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Spring is the season of renewal. For two Boulder venues, that means a whole lot more than new coats of paint.
In November 2014, Boulder voters supported Issue 2A, which imposes a three-year sales tax hike of 0.3 percent to fund a number of capital improvement projects. The Dairy Arts Center received $3.85 million—and they’ve put it to good use. The most obvious change is to the exterior of the building, with its new yellow-hued, waved roof. But the interior is in the process of getting an upgrade as well, including a more convenient box office, an enlarged lobby with a cafe, a new 116-seat theater, and technical and sound improvements in all theaters. (Renovations are slated for completion by the end of the year.)
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See it all for yourself during Boulder artist Jill Powers’ Holdfast: Seaweeds in a Time of Oceanic Change (on view through April 3), the first exhibition to show in the updated gallery space. Powers’ multi-sensory, abstract display—it combines sculpture, installation, photography, and video, as well as a tasting station—surrounds you with the sounds, textures, and atmosphere of the ocean through the perspective of seaweed, the base of the food chain and a microcosm for the health of the waters. “Seaweed, when you see them in their natural environment underwater, are incredibly beautiful and fascinating,” Powers says. “I hope that people get so interested and fascinated by these encounters and understanding how integral the seaweed is to our environment that they get more involved with ocean advocacy themselves.”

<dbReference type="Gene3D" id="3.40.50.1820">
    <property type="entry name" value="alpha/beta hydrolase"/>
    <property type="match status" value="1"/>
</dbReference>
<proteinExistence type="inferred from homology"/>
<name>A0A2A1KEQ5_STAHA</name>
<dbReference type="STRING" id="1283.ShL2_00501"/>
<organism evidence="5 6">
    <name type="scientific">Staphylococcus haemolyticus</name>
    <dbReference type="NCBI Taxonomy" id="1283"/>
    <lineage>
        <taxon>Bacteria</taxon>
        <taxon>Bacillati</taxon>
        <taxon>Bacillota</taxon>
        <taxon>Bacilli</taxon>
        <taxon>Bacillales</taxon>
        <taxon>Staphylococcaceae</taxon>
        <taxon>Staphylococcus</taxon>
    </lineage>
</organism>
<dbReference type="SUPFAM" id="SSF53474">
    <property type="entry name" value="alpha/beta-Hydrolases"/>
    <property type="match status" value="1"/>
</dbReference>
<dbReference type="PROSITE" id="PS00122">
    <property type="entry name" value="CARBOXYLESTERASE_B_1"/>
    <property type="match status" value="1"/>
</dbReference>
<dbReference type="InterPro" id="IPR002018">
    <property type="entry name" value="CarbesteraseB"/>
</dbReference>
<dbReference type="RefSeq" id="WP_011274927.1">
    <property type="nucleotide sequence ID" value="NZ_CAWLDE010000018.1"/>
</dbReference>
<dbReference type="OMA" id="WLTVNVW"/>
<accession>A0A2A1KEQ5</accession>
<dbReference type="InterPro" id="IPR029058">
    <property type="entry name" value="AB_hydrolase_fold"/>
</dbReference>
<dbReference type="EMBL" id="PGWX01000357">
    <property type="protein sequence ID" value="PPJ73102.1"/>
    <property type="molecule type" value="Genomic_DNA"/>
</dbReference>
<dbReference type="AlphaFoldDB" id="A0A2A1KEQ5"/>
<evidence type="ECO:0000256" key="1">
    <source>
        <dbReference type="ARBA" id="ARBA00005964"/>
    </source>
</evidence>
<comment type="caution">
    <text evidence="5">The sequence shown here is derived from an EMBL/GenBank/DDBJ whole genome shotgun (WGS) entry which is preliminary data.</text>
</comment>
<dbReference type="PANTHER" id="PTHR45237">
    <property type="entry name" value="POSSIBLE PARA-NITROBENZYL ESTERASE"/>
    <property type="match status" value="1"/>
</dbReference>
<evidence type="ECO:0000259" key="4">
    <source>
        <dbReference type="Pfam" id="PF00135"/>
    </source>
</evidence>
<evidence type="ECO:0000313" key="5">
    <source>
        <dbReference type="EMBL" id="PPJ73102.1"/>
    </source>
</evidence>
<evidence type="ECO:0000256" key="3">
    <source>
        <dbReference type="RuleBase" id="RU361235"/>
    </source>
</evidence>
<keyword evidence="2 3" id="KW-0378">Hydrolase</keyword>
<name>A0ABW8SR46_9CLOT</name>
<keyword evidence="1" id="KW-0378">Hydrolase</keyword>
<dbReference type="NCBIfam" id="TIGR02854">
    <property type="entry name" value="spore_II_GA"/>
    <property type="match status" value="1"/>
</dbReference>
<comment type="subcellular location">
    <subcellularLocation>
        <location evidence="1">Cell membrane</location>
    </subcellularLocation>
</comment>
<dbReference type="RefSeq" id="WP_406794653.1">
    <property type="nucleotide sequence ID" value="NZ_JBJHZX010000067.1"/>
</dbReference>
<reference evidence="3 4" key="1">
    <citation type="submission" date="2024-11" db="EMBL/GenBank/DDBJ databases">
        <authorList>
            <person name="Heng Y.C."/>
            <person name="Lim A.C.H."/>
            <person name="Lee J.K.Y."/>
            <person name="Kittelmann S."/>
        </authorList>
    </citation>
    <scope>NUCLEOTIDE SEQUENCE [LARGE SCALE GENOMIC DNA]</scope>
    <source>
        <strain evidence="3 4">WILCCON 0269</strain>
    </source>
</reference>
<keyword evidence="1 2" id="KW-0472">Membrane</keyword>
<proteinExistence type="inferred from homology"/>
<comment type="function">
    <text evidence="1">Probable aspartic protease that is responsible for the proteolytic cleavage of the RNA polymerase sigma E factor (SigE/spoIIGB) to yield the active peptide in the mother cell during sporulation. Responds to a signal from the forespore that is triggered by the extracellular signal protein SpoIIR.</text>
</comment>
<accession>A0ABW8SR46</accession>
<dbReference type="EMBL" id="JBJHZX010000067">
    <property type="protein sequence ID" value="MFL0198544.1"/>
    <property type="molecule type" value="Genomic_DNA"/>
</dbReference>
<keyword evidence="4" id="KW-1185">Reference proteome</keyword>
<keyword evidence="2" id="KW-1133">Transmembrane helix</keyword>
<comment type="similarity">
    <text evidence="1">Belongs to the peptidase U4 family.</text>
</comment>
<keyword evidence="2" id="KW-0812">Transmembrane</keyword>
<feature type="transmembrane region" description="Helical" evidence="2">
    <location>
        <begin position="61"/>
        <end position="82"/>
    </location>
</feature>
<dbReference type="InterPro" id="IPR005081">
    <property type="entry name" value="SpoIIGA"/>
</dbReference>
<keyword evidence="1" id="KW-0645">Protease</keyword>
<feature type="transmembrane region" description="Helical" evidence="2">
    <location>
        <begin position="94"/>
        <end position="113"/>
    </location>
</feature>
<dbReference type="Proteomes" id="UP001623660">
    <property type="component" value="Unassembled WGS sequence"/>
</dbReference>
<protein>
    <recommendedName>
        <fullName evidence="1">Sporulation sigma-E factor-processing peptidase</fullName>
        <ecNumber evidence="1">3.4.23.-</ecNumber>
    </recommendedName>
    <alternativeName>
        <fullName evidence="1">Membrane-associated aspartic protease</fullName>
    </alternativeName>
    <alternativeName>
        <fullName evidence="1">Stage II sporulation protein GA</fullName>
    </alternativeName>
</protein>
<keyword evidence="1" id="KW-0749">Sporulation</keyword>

In conjunction with the exhibit, Powers organized a number of events around town: Attend a seaweed awareness and benefit dinner at Shine Restaurant & Gathering Place on March 31; make reservations at Wild Standard this month for a three-course, kelp-inspired meal (and cocktail!); or sign up for a geology hike on April 1 to see Powers’ work and then head outside for a hike-and-learn focused on Colorado’s ecological connections to the sea.
A mile away, the Boulder Museum of Contemporary Art got its own upgrade; it recently closed its doors to install hardwood floors, add some fresh coats of paint, and more. The venue reopens on March 31 with Martha Russo: coalescere, an exhibition celebrating 25 years of the Colorado-based artists’ work, including sculptural pieces and large-scale, site-specific installations. Her organic forms are captivating and have a strangeness to them that forces the viewer to engage and to question. Don’t miss “nomos,” an installation piece that Russo configures differently every time it’s displayed by playing with the placement of thousands of hand-built, hollow porcelain tendrils.
—Inset image courtesy of Jill Powers